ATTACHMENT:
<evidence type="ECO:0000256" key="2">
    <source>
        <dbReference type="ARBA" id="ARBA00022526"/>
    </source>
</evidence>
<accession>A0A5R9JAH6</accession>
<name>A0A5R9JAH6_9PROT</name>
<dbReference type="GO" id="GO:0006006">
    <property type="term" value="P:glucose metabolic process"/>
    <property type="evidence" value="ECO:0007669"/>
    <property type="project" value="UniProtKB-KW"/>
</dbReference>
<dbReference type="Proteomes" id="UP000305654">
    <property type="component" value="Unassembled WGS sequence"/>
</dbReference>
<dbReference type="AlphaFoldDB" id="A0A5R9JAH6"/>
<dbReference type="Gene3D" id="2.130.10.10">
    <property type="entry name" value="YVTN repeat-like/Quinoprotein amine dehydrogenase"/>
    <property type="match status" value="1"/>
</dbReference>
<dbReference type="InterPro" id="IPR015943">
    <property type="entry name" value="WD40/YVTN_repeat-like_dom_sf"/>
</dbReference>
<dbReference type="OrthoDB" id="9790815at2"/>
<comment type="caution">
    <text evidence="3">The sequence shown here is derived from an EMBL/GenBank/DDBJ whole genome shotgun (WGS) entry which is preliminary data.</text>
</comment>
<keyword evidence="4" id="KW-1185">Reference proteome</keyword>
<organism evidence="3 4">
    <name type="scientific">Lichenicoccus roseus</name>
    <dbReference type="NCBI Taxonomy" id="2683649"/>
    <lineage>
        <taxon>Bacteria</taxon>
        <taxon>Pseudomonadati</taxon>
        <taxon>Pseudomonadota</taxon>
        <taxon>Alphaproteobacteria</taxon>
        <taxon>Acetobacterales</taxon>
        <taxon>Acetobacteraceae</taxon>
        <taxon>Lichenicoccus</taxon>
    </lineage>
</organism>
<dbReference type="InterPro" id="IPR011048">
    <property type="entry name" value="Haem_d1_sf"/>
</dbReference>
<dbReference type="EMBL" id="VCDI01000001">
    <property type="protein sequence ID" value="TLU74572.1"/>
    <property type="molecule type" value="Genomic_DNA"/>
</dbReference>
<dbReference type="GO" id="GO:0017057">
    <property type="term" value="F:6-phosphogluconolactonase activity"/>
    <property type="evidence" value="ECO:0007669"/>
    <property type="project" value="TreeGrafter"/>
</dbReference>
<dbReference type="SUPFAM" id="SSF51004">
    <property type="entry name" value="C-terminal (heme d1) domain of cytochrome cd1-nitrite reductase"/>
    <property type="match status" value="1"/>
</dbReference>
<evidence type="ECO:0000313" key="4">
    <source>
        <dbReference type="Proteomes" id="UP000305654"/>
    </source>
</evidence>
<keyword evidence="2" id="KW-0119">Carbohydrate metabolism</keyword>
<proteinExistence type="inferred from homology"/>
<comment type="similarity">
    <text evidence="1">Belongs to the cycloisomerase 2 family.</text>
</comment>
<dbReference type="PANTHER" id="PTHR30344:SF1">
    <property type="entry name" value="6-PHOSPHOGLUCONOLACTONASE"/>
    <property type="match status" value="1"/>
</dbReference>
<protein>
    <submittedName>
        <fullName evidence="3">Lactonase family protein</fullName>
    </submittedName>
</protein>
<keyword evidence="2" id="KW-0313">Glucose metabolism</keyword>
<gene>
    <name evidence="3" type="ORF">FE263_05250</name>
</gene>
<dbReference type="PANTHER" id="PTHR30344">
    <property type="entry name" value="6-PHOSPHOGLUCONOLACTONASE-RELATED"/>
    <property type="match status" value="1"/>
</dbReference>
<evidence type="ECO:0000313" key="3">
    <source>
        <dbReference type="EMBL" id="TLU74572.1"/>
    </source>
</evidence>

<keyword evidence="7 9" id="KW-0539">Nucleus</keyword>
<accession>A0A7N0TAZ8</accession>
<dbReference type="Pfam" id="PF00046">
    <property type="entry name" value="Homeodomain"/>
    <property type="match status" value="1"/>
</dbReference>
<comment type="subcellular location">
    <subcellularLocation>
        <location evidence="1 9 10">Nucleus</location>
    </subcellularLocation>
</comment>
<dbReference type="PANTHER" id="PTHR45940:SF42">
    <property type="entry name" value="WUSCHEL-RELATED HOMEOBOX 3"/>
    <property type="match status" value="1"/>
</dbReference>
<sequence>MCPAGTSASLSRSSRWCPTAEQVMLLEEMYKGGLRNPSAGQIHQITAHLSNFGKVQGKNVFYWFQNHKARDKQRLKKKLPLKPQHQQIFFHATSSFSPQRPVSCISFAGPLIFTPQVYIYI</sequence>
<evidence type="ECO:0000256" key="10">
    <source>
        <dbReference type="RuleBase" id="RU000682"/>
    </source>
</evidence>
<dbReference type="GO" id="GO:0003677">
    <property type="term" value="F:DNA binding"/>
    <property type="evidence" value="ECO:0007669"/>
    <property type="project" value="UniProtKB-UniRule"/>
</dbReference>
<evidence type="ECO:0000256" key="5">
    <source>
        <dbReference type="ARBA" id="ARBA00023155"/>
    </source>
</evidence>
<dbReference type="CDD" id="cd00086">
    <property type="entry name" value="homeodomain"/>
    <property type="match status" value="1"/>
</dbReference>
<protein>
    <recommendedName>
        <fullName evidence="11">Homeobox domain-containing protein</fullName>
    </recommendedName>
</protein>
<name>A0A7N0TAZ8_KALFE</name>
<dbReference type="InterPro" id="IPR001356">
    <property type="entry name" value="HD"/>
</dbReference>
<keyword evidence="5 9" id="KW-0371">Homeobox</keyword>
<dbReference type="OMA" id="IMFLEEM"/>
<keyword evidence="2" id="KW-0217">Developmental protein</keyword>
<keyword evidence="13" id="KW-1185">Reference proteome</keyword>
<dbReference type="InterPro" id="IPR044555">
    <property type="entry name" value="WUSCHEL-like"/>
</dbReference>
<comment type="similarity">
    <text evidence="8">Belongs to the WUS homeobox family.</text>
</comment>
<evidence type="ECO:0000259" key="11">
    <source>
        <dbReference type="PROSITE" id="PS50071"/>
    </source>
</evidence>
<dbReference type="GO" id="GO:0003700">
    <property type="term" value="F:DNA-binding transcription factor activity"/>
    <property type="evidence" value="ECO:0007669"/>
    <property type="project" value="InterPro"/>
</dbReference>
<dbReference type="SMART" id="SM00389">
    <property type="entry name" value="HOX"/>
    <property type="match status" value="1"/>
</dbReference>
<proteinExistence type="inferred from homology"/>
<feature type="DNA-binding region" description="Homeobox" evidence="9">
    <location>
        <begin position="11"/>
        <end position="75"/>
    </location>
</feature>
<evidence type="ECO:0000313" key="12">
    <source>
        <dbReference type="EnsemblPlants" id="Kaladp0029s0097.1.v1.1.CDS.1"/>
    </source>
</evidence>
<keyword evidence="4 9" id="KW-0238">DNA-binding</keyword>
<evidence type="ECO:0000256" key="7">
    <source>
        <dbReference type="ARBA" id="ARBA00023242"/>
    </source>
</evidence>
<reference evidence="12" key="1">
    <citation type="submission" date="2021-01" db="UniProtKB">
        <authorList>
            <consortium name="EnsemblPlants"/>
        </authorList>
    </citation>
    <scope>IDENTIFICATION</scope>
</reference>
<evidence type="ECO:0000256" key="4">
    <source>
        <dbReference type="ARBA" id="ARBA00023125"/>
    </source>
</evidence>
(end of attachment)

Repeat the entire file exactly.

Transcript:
<evidence type="ECO:0000256" key="2">
    <source>
        <dbReference type="ARBA" id="ARBA00022526"/>
    </source>
</evidence>
<accession>A0A5R9JAH6</accession>
<name>A0A5R9JAH6_9PROT</name>
<dbReference type="GO" id="GO:0006006">
    <property type="term" value="P:glucose metabolic process"/>
    <property type="evidence" value="ECO:0007669"/>
    <property type="project" value="UniProtKB-KW"/>
</dbReference>
<dbReference type="Proteomes" id="UP000305654">
    <property type="component" value="Unassembled WGS sequence"/>
</dbReference>
<dbReference type="AlphaFoldDB" id="A0A5R9JAH6"/>
<dbReference type="Gene3D" id="2.130.10.10">
    <property type="entry name" value="YVTN repeat-like/Quinoprotein amine dehydrogenase"/>
    <property type="match status" value="1"/>
</dbReference>
<dbReference type="InterPro" id="IPR015943">
    <property type="entry name" value="WD40/YVTN_repeat-like_dom_sf"/>
</dbReference>
<dbReference type="OrthoDB" id="9790815at2"/>
<comment type="caution">
    <text evidence="3">The sequence shown here is derived from an EMBL/GenBank/DDBJ whole genome shotgun (WGS) entry which is preliminary data.</text>
</comment>
<keyword evidence="4" id="KW-1185">Reference proteome</keyword>
<organism evidence="3 4">
    <name type="scientific">Lichenicoccus roseus</name>
    <dbReference type="NCBI Taxonomy" id="2683649"/>
    <lineage>
        <taxon>Bacteria</taxon>
        <taxon>Pseudomonadati</taxon>
        <taxon>Pseudomonadota</taxon>
        <taxon>Alphaproteobacteria</taxon>
        <taxon>Acetobacterales</taxon>
        <taxon>Acetobacteraceae</taxon>
        <taxon>Lichenicoccus</taxon>
    </lineage>
</organism>
<dbReference type="InterPro" id="IPR011048">
    <property type="entry name" value="Haem_d1_sf"/>
</dbReference>
<dbReference type="EMBL" id="VCDI01000001">
    <property type="protein sequence ID" value="TLU74572.1"/>
    <property type="molecule type" value="Genomic_DNA"/>
</dbReference>
<dbReference type="GO" id="GO:0017057">
    <property type="term" value="F:6-phosphogluconolactonase activity"/>
    <property type="evidence" value="ECO:0007669"/>
    <property type="project" value="TreeGrafter"/>
</dbReference>
<dbReference type="SUPFAM" id="SSF51004">
    <property type="entry name" value="C-terminal (heme d1) domain of cytochrome cd1-nitrite reductase"/>
    <property type="match status" value="1"/>
</dbReference>
<evidence type="ECO:0000313" key="4">
    <source>
        <dbReference type="Proteomes" id="UP000305654"/>
    </source>
</evidence>
<keyword evidence="2" id="KW-0119">Carbohydrate metabolism</keyword>
<proteinExistence type="inferred from homology"/>
<comment type="similarity">
    <text evidence="1">Belongs to the cycloisomerase 2 family.</text>
</comment>
<dbReference type="PANTHER" id="PTHR30344:SF1">
    <property type="entry name" value="6-PHOSPHOGLUCONOLACTONASE"/>
    <property type="match status" value="1"/>
</dbReference>
<protein>
    <submittedName>
        <fullName evidence="3">Lactonase family protein</fullName>
    </submittedName>
</protein>
<keyword evidence="2" id="KW-0313">Glucose metabolism</keyword>
<gene>
    <name evidence="3" type="ORF">FE263_05250</name>
</gene>
<dbReference type="PANTHER" id="PTHR30344">
    <property type="entry name" value="6-PHOSPHOGLUCONOLACTONASE-RELATED"/>
    <property type="match status" value="1"/>
</dbReference>
<evidence type="ECO:0000313" key="3">
    <source>
        <dbReference type="EMBL" id="TLU74572.1"/>
    </source>
</evidence>

<keyword evidence="7 9" id="KW-0539">Nucleus</keyword>
<accession>A0A7N0TAZ8</accession>
<dbReference type="Pfam" id="PF00046">
    <property type="entry name" value="Homeodomain"/>
    <property type="match status" value="1"/>
</dbReference>
<comment type="subcellular location">
    <subcellularLocation>
        <location evidence="1 9 10">Nucleus</location>
    </subcellularLocation>
</comment>
<dbReference type="PANTHER" id="PTHR45940:SF42">
    <property type="entry name" value="WUSCHEL-RELATED HOMEOBOX 3"/>
    <property type="match status" value="1"/>
</dbReference>
<sequence>MCPAGTSASLSRSSRWCPTAEQVMLLEEMYKGGLRNPSAGQIHQITAHLSNFGKVQGKNVFYWFQNHKARDKQRLKKKLPLKPQHQQIFFHATSSFSPQRPVSCISFAGPLIFTPQVYIYI</sequence>
<evidence type="ECO:0000256" key="10">
    <source>
        <dbReference type="RuleBase" id="RU000682"/>
    </source>
</evidence>
<dbReference type="GO" id="GO:0003677">
    <property type="term" value="F:DNA binding"/>
    <property type="evidence" value="ECO:0007669"/>
    <property type="project" value="UniProtKB-UniRule"/>
</dbReference>
<evidence type="ECO:0000256" key="5">
    <source>
        <dbReference type="ARBA" id="ARBA00023155"/>
    </source>
</evidence>
<dbReference type="CDD" id="cd00086">
    <property type="entry name" value="homeodomain"/>
    <property type="match status" value="1"/>
</dbReference>
<protein>
    <recommendedName>
        <fullName evidence="11">Homeobox domain-containing protein</fullName>
    </recommendedName>
</protein>
<name>A0A7N0TAZ8_KALFE</name>
<dbReference type="InterPro" id="IPR001356">
    <property type="entry name" value="HD"/>
</dbReference>
<keyword evidence="5 9" id="KW-0371">Homeobox</keyword>
<dbReference type="OMA" id="IMFLEEM"/>
<keyword evidence="2" id="KW-0217">Developmental protein</keyword>
<keyword evidence="13" id="KW-1185">Reference proteome</keyword>
<dbReference type="InterPro" id="IPR044555">
    <property type="entry name" value="WUSCHEL-like"/>
</dbReference>
<comment type="similarity">
    <text evidence="8">Belongs to the WUS homeobox family.</text>
</comment>
<evidence type="ECO:0000259" key="11">
    <source>
        <dbReference type="PROSITE" id="PS50071"/>
    </source>
</evidence>
<dbReference type="GO" id="GO:0003700">
    <property type="term" value="F:DNA-binding transcription factor activity"/>
    <property type="evidence" value="ECO:0007669"/>
    <property type="project" value="InterPro"/>
</dbReference>
<dbReference type="SMART" id="SM00389">
    <property type="entry name" value="HOX"/>
    <property type="match status" value="1"/>
</dbReference>
<proteinExistence type="inferred from homology"/>
<feature type="DNA-binding region" description="Homeobox" evidence="9">
    <location>
        <begin position="11"/>
        <end position="75"/>
    </location>
</feature>
<evidence type="ECO:0000313" key="12">
    <source>
        <dbReference type="EnsemblPlants" id="Kaladp0029s0097.1.v1.1.CDS.1"/>
    </source>
</evidence>
<keyword evidence="4 9" id="KW-0238">DNA-binding</keyword>
<evidence type="ECO:0000256" key="7">
    <source>
        <dbReference type="ARBA" id="ARBA00023242"/>
    </source>
</evidence>
<reference evidence="12" key="1">
    <citation type="submission" date="2021-01" db="UniProtKB">
        <authorList>
            <consortium name="EnsemblPlants"/>
        </authorList>
    </citation>
    <scope>IDENTIFICATION</scope>
</reference>
<evidence type="ECO:0000256" key="4">
    <source>
        <dbReference type="ARBA" id="ARBA00023125"/>
    </source>
</evidence>